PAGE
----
31. The Council was asked why the charge of £50 for a planning application file was applicable in this case, when all that was requested was a copy of a single plan. It did not respond to this question or explain why the charge levied for a complete planning application file was appropriate.

32. The MPS guidance makes clear that Scottish public authorities providing information under their publication scheme cannot charge more than the cost they incur in doing so. The Council has confirmed that it costs £3.05 for A1 and £2.70 for A2 prints. It has not confirmed the actual cost of providing the requested plan. Q stated in its application that it required one sheet from the architect's plan so that it could submit appeal to the Scottish Government Reporters Unit. Q commented that it did not keep a copy of the plan provided, but recalled that it was possibly two pages printed larger than A4 size.

33. Working on the basis that the requested plans comprised, at most, a few sheets of paper, the Commissioner has concluded that the cost to the Council of providing this information would be a fraction of the £50 charged for a complete planning application file.

34. The Council's argument that it benchmarked the cost of providing a planning application file against other authorities is irrelevant. The publication scheme guidance (and the guidance in regulation 8(3) of the EIRs) is clear: the charge to the applicant must not be more than the actual cost of providing the information. This makes it unlikely that a Scottish public authority can rely on a standard charge for particular types or classes of information provided under its publication scheme. If a standard charge is applied, the authority must be prepared to reduce the charge if the actual cost of providing the information is less than the standard charge.

35. The Commissioner has issued guidance on charging fees[4], which sets out the following principles:

· Any costs charged must not be such that applicants are dissuaded from seeking to obtain environmental information or that the right to access is restricted.

· Public authorities should be able to demonstrate to the Commissioner that, in setting charges, they have undertaken a proper study of all of the relevant factors which should be taken into account; that they have given those factors proper consideration and that they have not taken into account any other, irrelevant, factors.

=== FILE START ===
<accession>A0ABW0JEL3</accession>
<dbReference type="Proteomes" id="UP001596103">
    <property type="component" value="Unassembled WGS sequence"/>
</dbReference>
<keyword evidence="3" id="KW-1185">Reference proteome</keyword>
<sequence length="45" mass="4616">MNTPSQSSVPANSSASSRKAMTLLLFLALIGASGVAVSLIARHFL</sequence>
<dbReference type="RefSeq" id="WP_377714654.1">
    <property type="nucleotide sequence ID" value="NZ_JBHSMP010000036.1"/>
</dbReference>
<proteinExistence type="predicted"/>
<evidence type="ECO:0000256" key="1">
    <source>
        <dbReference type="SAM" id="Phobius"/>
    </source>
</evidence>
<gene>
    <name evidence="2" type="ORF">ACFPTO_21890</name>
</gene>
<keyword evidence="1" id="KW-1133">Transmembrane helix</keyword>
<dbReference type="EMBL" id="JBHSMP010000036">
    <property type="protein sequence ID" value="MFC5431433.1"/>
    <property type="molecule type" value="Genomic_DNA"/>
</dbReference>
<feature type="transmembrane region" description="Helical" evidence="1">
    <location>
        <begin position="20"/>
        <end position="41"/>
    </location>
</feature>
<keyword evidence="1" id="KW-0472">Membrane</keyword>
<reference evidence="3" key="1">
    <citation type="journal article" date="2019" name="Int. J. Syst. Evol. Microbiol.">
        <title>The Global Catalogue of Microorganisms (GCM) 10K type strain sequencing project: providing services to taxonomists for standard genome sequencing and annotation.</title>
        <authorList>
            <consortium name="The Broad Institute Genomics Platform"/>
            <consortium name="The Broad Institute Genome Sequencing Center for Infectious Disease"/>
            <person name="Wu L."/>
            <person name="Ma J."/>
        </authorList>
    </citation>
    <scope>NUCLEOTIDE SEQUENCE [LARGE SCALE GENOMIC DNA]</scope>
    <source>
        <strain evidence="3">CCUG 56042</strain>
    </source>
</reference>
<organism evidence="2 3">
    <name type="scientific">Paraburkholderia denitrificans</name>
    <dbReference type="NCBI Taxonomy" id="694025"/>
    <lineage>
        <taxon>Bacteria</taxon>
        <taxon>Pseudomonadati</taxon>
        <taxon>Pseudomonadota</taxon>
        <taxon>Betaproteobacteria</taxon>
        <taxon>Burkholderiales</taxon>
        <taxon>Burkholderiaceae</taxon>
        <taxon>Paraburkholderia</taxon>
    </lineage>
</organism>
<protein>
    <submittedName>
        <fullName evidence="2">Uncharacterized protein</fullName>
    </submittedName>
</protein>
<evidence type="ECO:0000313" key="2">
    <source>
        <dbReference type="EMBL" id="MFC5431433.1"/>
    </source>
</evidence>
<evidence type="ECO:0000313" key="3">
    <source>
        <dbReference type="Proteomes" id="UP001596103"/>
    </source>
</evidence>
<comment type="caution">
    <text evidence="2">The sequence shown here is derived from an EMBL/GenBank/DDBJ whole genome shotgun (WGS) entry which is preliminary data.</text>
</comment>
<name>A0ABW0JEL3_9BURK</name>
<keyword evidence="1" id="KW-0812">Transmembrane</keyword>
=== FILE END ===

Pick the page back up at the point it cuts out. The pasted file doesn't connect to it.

· Authorities must be careful when agreeing a set charge for a particular type of document, e.g. a planning file, to ensure that the charge is reasonable for all documents which fall within the description. While a charge may be reasonable for a larger file, the same charge may not be reasonable for a smaller file.

· Similarly, account should be taken of the actual costs to the authority of providing the information. For example, it is likely to be cheaper to provide a document on the website or by email than to send it out in hard copy, and this should be reflected in the charge.

36. The Commissioner concludes that it was not permissible for the Council to apply the standard charge of £50 for a complete planning application file when dealing with the request for a single plan, given that the cost of providing the information was less than the standard charge.

37. The Commissioner notes that the Council has offered to refund the monies paid by Q and that Q has provided its bank details to the Council so that the monies can be refunded.


The Commissioner finds that Aberdeen City Council (the Council) failed to comply with the Environmental Information (Scotland) Regulations 2004 (the EIRs) in responding to the information request made by Q.

The Commissioner concluded that the Council was not entitled to charge a fee of £50 for the provision of a single plan from a planning application file.